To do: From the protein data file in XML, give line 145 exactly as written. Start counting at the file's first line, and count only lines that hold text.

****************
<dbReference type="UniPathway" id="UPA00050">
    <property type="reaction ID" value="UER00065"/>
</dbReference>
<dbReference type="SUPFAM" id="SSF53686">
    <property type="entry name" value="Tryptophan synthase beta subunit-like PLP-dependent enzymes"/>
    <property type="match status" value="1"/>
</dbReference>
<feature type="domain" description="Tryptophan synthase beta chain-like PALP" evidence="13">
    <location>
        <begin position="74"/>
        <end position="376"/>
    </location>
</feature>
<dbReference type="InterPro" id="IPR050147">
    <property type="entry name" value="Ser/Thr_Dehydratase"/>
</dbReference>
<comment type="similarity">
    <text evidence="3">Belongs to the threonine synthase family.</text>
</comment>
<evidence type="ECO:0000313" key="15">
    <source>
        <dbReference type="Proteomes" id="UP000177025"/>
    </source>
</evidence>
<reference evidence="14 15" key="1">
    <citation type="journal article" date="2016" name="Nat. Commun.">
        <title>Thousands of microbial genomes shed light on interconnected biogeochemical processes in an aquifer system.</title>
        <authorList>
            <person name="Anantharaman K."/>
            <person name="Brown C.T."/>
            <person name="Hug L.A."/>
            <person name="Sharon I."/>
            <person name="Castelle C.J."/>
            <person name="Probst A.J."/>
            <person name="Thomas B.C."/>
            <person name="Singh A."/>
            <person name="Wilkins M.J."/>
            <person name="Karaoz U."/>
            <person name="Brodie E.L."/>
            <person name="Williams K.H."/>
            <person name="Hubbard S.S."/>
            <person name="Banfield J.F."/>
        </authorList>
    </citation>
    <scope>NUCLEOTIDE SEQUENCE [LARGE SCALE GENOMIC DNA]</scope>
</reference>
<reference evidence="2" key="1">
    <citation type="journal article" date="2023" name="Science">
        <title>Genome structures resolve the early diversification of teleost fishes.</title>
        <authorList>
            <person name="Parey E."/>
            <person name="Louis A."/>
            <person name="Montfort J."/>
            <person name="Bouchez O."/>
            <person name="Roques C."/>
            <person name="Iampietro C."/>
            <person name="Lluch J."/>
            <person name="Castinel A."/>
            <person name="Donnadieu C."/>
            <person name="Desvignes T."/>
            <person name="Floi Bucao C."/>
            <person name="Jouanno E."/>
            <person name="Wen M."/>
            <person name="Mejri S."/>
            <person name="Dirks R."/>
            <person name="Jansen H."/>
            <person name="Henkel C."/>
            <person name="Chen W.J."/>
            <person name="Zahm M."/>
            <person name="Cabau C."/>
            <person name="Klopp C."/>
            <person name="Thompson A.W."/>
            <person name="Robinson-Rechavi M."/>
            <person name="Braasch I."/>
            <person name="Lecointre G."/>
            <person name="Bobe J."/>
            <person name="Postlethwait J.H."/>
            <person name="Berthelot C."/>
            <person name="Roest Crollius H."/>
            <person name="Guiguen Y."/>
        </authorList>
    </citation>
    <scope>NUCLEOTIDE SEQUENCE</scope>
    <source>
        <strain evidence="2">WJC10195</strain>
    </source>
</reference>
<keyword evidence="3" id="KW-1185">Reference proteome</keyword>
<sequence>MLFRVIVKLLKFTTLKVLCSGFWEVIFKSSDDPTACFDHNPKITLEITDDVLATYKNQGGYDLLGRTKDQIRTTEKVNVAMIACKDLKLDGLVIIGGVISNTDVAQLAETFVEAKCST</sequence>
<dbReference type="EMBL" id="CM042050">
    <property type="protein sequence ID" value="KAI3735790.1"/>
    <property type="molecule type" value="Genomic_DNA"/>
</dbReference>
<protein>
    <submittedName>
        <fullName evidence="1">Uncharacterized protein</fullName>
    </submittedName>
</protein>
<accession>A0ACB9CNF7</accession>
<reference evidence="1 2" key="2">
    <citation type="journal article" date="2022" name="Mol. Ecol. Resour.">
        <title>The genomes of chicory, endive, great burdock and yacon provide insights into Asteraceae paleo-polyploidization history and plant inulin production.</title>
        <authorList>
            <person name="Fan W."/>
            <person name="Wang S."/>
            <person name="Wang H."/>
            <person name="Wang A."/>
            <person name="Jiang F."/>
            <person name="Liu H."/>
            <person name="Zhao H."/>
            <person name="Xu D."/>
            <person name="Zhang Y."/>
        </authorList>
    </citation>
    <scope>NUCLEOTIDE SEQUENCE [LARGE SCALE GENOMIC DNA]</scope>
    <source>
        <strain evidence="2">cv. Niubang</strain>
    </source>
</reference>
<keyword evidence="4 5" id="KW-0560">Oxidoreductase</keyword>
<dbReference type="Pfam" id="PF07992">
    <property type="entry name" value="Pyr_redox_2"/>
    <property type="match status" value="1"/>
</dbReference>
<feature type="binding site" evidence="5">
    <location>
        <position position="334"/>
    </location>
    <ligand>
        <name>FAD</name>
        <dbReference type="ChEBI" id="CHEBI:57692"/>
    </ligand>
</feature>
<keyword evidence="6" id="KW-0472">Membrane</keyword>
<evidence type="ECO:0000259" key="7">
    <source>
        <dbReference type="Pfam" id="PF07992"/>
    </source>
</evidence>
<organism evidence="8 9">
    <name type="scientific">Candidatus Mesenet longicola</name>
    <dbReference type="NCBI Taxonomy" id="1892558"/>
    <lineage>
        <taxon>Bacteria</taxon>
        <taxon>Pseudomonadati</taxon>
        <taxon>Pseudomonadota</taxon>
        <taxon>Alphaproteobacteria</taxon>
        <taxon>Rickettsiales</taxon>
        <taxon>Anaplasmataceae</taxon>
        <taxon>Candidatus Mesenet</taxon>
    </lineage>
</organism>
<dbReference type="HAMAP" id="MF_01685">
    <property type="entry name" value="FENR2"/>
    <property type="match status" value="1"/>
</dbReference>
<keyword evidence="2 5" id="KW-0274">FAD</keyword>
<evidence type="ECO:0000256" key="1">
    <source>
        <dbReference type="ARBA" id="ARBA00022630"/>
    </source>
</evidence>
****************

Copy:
        <taxon>Pseudomonadati</taxon>